It’s slightly misleading to regard ‘Diamond Head’ as Phil Manzanera’s first solo album; not only was it released in 1975, during Roxy Music’s first phase of great commercial success, it features several of his bandmates (Phil Thompson, Andy Mackay and Eddie Jobson) as well as former member Brian Eno. But it still proved an opportunity to assert a musical personality which both embraced Roxy’s experimental art pop and went beyond it, into progressive rock and the South American influences he absorbed during a peripatetic youth.

This Spanish-flavoured culture makes an immediate impression on opener ‘Frontera’, fluently and feelingly sung by Robert Wyatt. Its Latin-inflected pop feel is somewhat subverted by Manzanera’s searing solo and Thompson’s solid drums.

The title track is a showcase for Manzanera’s poignantly wailing guitar, at first interspersed with strings that in time become a cushion upon which he lets loose, his sound enhanced by Eno’s treatment and some adroit stereo panning. Yet although his virtuosity shines here and throughout (notably on ‘East of Echo’, where among others he’s joined by his former Quiet Sun bandmates), the album also bears out his statement “I work best within the group context.” He gives each song or instrumental the necessary attention without overwhelming it himself.

The collaborations with Eno, ‘Big Day’ and ‘Miss Shapiro’, are good examples of this, not least because they could just as well have fitted into the other’s early albums. ‘Big Day’ is a piece of brightly tuneful eccentric pop that concerns the longing of an exile to return to "Gay Peru". ‘Miss Shapiro’ begins with some thrillingly discordant guitar that now seems to prefigure Joy Division, before Eno’s oddly bland voice launches into typically curious tongue-twisting lyrics: “All the peasants in the squares/At the table and the chairs/Set to salvage certain numbers/From the wonder of the Tundra,” to eventually reach a nutty pitch of “Shampoos pot-pot pinkies pampered.” Parodic backing vocals that seem to be the words “Shop steward/A shop shop steward” are the icing on a bittersweet cake.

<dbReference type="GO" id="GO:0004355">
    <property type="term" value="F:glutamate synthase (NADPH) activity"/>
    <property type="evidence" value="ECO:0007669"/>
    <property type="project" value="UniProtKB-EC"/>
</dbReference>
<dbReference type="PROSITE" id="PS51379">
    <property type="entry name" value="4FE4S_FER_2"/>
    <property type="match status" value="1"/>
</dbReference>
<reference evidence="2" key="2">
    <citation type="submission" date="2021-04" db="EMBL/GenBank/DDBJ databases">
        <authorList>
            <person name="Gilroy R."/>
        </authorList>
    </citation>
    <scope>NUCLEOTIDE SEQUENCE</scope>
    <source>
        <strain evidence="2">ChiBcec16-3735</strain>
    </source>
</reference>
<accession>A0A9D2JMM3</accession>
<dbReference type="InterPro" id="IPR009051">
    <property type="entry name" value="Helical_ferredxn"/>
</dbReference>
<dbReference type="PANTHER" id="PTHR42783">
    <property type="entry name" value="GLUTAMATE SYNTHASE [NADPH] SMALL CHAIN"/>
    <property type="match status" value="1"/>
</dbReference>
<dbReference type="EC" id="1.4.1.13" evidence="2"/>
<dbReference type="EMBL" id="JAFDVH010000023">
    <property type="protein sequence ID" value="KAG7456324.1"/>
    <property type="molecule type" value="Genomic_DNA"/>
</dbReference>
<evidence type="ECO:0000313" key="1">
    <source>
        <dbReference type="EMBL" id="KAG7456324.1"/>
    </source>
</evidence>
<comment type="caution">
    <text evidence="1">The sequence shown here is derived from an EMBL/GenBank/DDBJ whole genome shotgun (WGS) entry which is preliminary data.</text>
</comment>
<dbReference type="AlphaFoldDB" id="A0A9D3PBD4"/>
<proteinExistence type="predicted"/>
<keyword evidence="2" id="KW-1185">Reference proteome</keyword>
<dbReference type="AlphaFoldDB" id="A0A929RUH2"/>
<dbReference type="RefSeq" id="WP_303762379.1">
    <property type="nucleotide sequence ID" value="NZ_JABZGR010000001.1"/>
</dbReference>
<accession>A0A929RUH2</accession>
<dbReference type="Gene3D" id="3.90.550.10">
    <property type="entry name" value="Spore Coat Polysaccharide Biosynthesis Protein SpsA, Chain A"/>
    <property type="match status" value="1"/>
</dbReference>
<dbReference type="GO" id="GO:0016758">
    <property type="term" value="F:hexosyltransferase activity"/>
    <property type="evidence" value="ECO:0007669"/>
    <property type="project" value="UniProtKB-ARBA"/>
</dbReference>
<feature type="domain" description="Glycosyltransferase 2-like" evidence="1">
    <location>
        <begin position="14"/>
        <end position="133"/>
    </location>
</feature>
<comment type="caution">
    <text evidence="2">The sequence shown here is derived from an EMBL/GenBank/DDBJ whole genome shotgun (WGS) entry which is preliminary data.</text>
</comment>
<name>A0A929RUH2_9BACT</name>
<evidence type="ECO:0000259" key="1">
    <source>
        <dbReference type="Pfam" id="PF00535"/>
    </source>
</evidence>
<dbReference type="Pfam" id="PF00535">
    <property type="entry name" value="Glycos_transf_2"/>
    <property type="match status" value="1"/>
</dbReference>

‘The Flex’ is the least successful of the instrumentals. Its ‘funky’ clavinet roots it all too firmly in the '70s, while the energetic honking of Andy Mackay’s sax seems to be a bid to compensate for the fact that it’s just not a very interesting number. By contrast, his keening oboe and Manzanera’s phased Spanish guitar on ‘La Grima’ create a finely-judged mood of melancholy.

John Wetton, late of King Crimson, is another important contributor, supplying supple bass on most tracks as well as duetting with Doreen Chanter on ‘Same Time Next Week’ (a co-write with Manzanera). Musically it’s a sort of stark funk, while lyrically it seems to be about a relationship in which one partner (Wetton) is rather less committed than the other, reflected in the rage in Chanter’s vocals and the coolness in Wetton’s.

Choosing Wetton, along with Eno and Wyatt, to sing most of the songs because of Manzanera’s taste for what he calls “character singers”, makes it all the more surprising to hear the rather colourless voice of Quiet Sun’s Bill MacCormick on ‘Alma’. Phil Thompson’s drumming is, however, especially powerful amongst a group of good performances, and the track is almost salvaged by the collective intensity of the coda.

As with the opener, so final track ‘Carhumba’ brings the Latin influence to the fore. Apart from Manzanera, it’s a different set of musicians to those featured on the rest of the album, with trumpeter Mongezi Feza giving the piece something of a mariachi feel. Unfortunately, despite Manzanera’s best efforts to inject some bite, in the end it still feels like a blander Santana.

‘Diamond Head’ has some good tracks and some fine playing to recommend it,
although overall the standard is variable. Maybe it lacks something of a cutting edge, but after over forty years it still shines.











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